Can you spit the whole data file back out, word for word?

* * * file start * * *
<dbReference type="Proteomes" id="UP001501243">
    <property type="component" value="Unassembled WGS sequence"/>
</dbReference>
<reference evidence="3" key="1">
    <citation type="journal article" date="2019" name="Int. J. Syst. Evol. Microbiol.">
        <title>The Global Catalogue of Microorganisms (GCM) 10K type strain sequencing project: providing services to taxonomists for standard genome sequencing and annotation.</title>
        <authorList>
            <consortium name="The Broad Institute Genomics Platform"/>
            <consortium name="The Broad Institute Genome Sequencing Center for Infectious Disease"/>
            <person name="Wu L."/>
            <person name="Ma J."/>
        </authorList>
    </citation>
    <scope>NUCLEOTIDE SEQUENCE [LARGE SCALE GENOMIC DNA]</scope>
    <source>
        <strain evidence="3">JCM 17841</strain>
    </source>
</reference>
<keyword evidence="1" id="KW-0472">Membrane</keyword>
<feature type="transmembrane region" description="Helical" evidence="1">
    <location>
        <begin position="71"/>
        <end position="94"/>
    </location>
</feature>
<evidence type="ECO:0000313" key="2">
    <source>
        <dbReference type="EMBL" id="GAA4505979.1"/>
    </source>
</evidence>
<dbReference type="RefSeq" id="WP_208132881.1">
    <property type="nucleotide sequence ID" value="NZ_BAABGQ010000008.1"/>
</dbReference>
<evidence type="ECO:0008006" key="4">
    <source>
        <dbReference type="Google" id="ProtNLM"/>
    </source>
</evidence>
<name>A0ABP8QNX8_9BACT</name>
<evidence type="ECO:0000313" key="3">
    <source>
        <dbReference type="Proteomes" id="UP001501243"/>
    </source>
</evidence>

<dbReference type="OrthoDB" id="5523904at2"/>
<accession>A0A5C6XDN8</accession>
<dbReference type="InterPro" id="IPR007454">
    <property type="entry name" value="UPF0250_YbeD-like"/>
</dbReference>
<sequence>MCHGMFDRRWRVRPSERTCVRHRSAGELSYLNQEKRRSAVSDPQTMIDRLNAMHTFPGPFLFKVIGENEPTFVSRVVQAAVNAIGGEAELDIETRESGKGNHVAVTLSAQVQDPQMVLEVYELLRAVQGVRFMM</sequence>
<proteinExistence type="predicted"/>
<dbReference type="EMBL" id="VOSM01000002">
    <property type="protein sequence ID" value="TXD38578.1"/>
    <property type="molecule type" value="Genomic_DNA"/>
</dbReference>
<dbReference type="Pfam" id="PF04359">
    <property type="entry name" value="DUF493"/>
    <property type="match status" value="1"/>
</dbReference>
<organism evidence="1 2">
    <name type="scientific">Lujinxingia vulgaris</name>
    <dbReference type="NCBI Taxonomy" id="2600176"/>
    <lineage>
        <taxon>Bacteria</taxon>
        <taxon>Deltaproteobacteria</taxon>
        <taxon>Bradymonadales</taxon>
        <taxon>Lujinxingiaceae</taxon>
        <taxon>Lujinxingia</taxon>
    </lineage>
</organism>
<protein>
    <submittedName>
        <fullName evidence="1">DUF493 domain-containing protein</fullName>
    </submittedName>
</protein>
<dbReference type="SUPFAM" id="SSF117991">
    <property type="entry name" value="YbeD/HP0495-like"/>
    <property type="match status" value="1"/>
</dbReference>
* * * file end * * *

<dbReference type="Proteomes" id="UP001501243">
    <property type="component" value="Unassembled WGS sequence"/>
</dbReference>
<reference evidence="3" key="1">
    <citation type="journal article" date="2019" name="Int. J. Syst. Evol. Microbiol.">
        <title>The Global Catalogue of Microorganisms (GCM) 10K type strain sequencing project: providing services to taxonomists for standard genome sequencing and annotation.</title>
        <authorList>
            <consortium name="The Broad Institute Genomics Platform"/>
            <consortium name="The Broad Institute Genome Sequencing Center for Infectious Disease"/>
            <person name="Wu L."/>
            <person name="Ma J."/>
        </authorList>
    </citation>
    <scope>NUCLEOTIDE SEQUENCE [LARGE SCALE GENOMIC DNA]</scope>
    <source>
        <strain evidence="3">JCM 17841</strain>
    </source>
</reference>
<keyword evidence="1" id="KW-0472">Membrane</keyword>
<feature type="transmembrane region" description="Helical" evidence="1">
    <location>
        <begin position="71"/>
        <end position="94"/>
    </location>
</feature>
<evidence type="ECO:0000313" key="2">
    <source>
        <dbReference type="EMBL" id="GAA4505979.1"/>
    </source>
</evidence>
<dbReference type="RefSeq" id="WP_208132881.1">
    <property type="nucleotide sequence ID" value="NZ_BAABGQ010000008.1"/>
</dbReference>
<evidence type="ECO:0008006" key="4">
    <source>
        <dbReference type="Google" id="ProtNLM"/>
    </source>
</evidence>
<name>A0ABP8QNX8_9BACT</name>
<evidence type="ECO:0000313" key="3">
    <source>
        <dbReference type="Proteomes" id="UP001501243"/>
    </source>
</evidence>

<dbReference type="OrthoDB" id="5523904at2"/>
<accession>A0A5C6XDN8</accession>
<dbReference type="InterPro" id="IPR007454">
    <property type="entry name" value="UPF0250_YbeD-like"/>
</dbReference>
<sequence>MCHGMFDRRWRVRPSERTCVRHRSAGELSYLNQEKRRSAVSDPQTMIDRLNAMHTFPGPFLFKVIGENEPTFVSRVVQAAVNAIGGEAELDIETRESGKGNHVAVTLSAQVQDPQMVLEVYELLRAVQGVRFMM</sequence>
<proteinExistence type="predicted"/>
<dbReference type="EMBL" id="VOSM01000002">
    <property type="protein sequence ID" value="TXD38578.1"/>
    <property type="molecule type" value="Genomic_DNA"/>
</dbReference>
<dbReference type="Pfam" id="PF04359">
    <property type="entry name" value="DUF493"/>
    <property type="match status" value="1"/>
</dbReference>
<organism evidence="1 2">
    <name type="scientific">Lujinxingia vulgaris</name>
    <dbReference type="NCBI Taxonomy" id="2600176"/>
    <lineage>
        <taxon>Bacteria</taxon>
        <taxon>Deltaproteobacteria</taxon>
        <taxon>Bradymonadales</taxon>
        <taxon>Lujinxingiaceae</taxon>
        <taxon>Lujinxingia</taxon>
    </lineage>
</organism>
<protein>
    <submittedName>
        <fullName evidence="1">DUF493 domain-containing protein</fullName>
    </submittedName>
</protein>
<dbReference type="SUPFAM" id="SSF117991">
    <property type="entry name" value="YbeD/HP0495-like"/>
    <property type="match status" value="1"/>
</dbReference>